USA TODAY US Edition - - LIFE -

By James A. McLaugh­lin Ecco, 352 pp.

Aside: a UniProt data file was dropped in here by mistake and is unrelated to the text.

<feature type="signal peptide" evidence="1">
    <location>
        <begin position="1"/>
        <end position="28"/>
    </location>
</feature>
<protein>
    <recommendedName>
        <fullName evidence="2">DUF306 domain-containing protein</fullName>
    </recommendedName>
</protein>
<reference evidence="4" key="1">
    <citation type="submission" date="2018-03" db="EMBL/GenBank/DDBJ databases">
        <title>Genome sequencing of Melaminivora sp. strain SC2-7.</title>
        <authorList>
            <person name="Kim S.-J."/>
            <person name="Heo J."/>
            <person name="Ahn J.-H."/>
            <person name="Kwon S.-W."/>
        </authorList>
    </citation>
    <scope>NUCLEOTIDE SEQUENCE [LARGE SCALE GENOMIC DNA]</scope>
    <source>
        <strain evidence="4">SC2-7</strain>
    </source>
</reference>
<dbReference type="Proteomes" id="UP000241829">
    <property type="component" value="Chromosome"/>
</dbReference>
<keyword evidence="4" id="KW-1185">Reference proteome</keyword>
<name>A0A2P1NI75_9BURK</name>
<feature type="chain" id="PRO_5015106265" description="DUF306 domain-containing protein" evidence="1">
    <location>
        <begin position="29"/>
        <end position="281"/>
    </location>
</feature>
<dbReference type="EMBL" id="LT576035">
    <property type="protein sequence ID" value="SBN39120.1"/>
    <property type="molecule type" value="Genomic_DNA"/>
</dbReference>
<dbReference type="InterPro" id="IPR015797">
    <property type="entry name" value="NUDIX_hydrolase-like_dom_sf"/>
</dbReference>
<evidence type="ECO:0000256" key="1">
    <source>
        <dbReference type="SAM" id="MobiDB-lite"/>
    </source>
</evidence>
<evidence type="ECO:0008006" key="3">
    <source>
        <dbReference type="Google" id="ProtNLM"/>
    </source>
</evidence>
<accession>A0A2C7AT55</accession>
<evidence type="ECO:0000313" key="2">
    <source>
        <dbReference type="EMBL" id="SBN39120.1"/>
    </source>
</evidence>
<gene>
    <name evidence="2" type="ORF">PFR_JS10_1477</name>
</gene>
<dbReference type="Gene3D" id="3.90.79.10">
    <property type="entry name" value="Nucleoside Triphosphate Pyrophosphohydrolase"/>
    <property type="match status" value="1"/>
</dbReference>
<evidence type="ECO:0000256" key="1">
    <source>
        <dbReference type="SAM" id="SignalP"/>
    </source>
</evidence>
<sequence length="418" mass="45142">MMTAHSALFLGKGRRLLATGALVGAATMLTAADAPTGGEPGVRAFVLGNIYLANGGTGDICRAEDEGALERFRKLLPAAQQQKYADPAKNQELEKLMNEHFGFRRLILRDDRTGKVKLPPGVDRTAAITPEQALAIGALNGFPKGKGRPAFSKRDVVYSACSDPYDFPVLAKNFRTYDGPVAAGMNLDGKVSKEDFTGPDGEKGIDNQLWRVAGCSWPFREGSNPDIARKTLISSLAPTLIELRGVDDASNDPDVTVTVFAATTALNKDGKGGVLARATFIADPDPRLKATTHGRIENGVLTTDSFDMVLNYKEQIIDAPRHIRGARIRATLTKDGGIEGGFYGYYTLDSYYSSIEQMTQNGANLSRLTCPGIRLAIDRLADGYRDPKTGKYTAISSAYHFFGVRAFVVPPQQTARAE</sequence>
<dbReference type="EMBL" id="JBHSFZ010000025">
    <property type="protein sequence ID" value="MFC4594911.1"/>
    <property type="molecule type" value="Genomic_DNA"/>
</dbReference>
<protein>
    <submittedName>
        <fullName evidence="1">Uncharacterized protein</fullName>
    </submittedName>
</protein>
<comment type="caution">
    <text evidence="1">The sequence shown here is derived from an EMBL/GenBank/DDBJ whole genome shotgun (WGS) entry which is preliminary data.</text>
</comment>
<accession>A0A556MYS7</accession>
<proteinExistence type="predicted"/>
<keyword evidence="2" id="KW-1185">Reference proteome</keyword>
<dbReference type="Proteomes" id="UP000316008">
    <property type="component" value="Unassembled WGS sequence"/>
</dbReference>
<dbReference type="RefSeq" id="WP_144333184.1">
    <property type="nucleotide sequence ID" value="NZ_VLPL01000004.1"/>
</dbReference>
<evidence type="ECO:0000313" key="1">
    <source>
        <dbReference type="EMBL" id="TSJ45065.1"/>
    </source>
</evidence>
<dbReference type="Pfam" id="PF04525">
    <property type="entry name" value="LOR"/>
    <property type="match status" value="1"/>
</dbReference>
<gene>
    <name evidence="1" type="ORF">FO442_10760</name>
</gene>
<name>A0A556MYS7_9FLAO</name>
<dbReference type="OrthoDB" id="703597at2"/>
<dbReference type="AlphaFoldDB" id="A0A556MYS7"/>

“En­vi­ron­men­tal­ist fic­tion” sounds like such a drearily earnest genre. Re­cently, how­ever, ma­jor nov­el­ists (An­nie Proulx, Richard Pow­ers) have been tak­ing it in ex­cit­ing new di­rec­tions. “Bearskin,” a pow­er­ful and of­ten pro­found de­but of the same cal­iber by James A. McLaugh­lin, weaves its story into the eter­nal, vul­ner­a­ble mys­tery of the wild. McLaugh­lin’s hero, Rice Moore, is the keeper of a Vir­ginia na­ture pre­serve, and glad of the pri­vacy – for rea­sons not wholly his fault, a car­tel is after him. Then, though, he starts find­ing bear car­casses, and is forced out of his soli­tude to de­ter­mine whether it’s the mis­chief of lo­cal bik­ers (there’s a black mar­ket trade in the an­i­mals’ gall­blad­ders and paws, it emerges) or some­thing scarier. From these ba­sic ma­te­ri­als, “Bearskin” con­structs a riv­et­ing nar­ra­tive, set within a nat­u­ral world that, should it van­ish, McLaugh­lin sug­gests, might take part of us with it.

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